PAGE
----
Dianne Frances D. Powell
TERRE HAUTE —
Counties in Indiana all have historic gems, and a man spent last summer photographing these gems.
Courthouses and surrounding squares.
Courthouses stand in the heart of a city — often surrounded by a square and sometimes overlooking a main street — serving as a constant reminder of the rule of law.
But courthouses and courthouse squares also play an important role in a community’s social and economic activities, said Chris Flook, a telecommunications instructor at Ball State University, who traveled across Indiana to photograph and study all 92 county courthouses and adjoining squares.
The project is called Indiana Courthouse Squares, and the photographs are featured on its website, indianacourt housesquare.org.
Among Flook’s aims were to document the buildings and update historical records. The website also offers historical information about each courthouse and courthouse squares, which is being done in preparation for Indiana’s bicentennial in 2016.
“I wanted to do a big survey of [courthouses and squares] in the entire state,” Flook said.
Including those in the Wabash Valley.
The Vigo County Courthouse was “interesting because it’s not a traditional square,” said Flook, who spent about three hours in Vigo County.
In addition to Vigo, his weekend trip also included visits to Knox, Sullivan, Clay and Putnam counties.
He found something “unique” in Vigo.
“An attention is paid towards how the landscaping looked,” he said.
The courthouse area is “Like a park,” he said, having spotted some people eating lunch during his visit.
“The courthouse is absolutely magnificent,” Flook said.
Built in 1888 by architect Samuel Hannaford, the present Vigo County Courthouse is the county’s third court building. The first one was completed in 1822, about four years after Vigo County was formed by the state legislature, according to a 2006 article published in the Tribune-Star.
It lasted until 1866.
Next, a four-story brick building on the northeast corner of Third and Ohio streets served as a temporary courthouse for 22 years.
The present courthouse was dedicated on June 7, 1888. Around seven years ago, it underwent an $8 million interior renovation project, according to the Tribune-Star.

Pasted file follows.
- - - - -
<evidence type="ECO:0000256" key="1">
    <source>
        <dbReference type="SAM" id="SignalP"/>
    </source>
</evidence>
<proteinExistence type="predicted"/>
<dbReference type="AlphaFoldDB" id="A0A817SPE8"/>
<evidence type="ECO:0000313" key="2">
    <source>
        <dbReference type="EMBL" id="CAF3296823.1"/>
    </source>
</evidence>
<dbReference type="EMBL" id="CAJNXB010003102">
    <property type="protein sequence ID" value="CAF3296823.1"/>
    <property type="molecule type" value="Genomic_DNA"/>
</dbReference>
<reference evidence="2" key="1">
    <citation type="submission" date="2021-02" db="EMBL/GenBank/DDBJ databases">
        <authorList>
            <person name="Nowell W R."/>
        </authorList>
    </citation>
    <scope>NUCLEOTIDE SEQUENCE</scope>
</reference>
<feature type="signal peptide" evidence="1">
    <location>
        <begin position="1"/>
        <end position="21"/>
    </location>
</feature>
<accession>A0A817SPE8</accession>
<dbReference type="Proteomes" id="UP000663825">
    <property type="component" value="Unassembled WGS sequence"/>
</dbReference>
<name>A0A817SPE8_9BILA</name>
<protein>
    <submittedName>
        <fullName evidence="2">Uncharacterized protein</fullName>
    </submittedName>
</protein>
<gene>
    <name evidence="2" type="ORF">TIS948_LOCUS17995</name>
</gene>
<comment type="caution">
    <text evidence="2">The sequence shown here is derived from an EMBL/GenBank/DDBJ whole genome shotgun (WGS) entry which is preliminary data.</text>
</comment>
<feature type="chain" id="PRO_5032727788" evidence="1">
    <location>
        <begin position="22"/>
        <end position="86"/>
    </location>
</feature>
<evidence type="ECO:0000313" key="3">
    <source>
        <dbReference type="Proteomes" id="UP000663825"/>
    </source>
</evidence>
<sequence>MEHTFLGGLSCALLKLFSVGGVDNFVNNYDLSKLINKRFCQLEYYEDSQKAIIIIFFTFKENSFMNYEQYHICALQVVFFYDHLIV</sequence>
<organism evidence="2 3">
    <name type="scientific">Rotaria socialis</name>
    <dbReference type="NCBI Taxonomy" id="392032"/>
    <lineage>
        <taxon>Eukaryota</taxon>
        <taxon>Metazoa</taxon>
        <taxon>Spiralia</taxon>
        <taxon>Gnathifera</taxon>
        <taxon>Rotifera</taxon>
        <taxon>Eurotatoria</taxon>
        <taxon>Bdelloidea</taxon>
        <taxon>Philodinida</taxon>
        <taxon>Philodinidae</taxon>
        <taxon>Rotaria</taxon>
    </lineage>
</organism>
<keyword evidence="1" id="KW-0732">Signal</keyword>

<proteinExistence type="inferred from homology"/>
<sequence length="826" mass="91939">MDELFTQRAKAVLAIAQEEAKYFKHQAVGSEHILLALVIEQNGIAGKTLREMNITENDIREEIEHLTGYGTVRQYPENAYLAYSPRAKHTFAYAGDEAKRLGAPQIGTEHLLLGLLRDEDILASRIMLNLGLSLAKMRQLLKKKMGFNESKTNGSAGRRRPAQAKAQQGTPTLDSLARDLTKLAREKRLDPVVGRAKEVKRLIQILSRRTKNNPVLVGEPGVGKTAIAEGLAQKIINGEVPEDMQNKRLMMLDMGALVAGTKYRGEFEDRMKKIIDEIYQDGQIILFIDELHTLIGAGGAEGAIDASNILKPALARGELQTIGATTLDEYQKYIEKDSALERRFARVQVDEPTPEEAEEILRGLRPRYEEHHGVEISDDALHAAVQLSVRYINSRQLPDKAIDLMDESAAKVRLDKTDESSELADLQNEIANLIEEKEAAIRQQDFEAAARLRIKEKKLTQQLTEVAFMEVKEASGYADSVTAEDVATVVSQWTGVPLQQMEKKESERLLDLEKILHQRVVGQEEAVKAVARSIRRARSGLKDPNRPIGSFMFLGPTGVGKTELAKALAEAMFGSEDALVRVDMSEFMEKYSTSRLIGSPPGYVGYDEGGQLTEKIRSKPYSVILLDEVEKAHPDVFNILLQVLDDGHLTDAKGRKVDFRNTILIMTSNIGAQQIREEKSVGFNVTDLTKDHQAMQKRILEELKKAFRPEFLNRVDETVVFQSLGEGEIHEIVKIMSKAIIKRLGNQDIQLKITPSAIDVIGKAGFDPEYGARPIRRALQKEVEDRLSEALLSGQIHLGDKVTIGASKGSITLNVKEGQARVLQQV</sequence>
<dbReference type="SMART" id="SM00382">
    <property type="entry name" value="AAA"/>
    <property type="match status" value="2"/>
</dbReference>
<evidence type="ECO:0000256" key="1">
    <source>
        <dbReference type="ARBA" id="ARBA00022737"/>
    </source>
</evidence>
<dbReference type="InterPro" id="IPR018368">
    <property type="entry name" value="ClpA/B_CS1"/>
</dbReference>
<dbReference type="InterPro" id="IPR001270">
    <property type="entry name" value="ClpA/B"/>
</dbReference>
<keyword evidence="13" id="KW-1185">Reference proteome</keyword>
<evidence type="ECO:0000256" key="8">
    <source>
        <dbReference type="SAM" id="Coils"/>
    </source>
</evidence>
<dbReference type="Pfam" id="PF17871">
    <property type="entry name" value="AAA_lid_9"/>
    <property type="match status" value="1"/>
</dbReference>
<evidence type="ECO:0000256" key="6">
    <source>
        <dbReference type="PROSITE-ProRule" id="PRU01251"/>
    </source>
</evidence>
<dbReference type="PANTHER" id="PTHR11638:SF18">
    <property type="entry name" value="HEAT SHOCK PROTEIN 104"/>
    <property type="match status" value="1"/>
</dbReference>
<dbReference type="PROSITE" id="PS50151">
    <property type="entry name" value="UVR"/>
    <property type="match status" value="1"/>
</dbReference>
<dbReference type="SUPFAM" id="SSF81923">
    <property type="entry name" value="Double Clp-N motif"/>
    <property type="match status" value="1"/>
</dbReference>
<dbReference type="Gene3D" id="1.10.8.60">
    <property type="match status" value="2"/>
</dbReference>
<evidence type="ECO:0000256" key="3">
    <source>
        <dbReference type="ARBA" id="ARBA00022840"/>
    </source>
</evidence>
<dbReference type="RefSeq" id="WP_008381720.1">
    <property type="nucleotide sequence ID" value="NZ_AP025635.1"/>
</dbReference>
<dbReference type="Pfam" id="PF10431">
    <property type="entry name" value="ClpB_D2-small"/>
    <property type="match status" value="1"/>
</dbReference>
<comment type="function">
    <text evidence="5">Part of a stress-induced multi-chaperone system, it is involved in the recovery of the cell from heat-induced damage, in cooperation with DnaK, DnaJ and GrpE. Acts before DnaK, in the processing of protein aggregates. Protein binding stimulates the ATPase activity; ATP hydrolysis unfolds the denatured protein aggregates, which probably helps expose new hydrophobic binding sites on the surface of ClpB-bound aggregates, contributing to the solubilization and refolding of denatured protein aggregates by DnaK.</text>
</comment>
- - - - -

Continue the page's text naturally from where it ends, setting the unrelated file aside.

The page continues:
It may not be on a square, but people still gather there.
“Even though Vigo is non-traditional, it was still a place where people gathered around, enjoying lunch,” Flook said.
“The idea that it’s actually someplace that people want to be” makes the courthouse and its surrounding park-like area special, he said.
Soul of the Community
Another spot in the Valley that Flook visited one summer Saturday morning was the Sullivan County Courthouse and its surrounding square.
The courthouse was built in 1926, and its architect was John Bayard.
Flook noted the square in Sullivan did not have a lot of people present, “but it could have been the time of day.”
But the courthouse square shows a lot of potential because it can serve as a place for people to gather for social events, such as festivals and farmers markets, Flook noted.
Another Wabash Valley location, the Parke County Courthouse square in Rockville, hosts the annual and well-attended Covered Bridge Festival.
And it is an asset.
A 2008 study by the Knight Foundation determined “drivers” that motivate people to “attach” to their community. Two of these drivers were “surrounding aesthetics” and “social opportunities,” according to the Indiana Courthouse Squares website.
“American courthouse squares were surrounded by restaurants, shops, government offices and transportation hubs,” the project website states. “These amenities offered unique opportunities to landscape and construct edifices with aesthetics in mind, while furnishing the mechanism for a community’s social interaction .”
These aspects of the courthouse square are closely aligned with the two drivers found in the Knight Foundation study called “Soul of the Community.”
“Indiana is full of fantastic small, rural communities that are wonderful places to live, but they need rallying points,” Flook said.
“The town square can continue to be important from a business and societal standpoint,” Flook said. “I think people would be more inclined to live and work in a small Hoosier town if they knew what there was to offer. “
And Wabash Valley appears to be heading in the right direction.
Flook offered an observation when he stayed and dined in the Valley.
“There are still a lot of small, locally owned businesses,” Flook said. “That’s really refreshing to see.”
Tribune-Star Reporter Dianne Frances D. Powell can be reached at 812-231-4299 or firstname.lastname@example.org.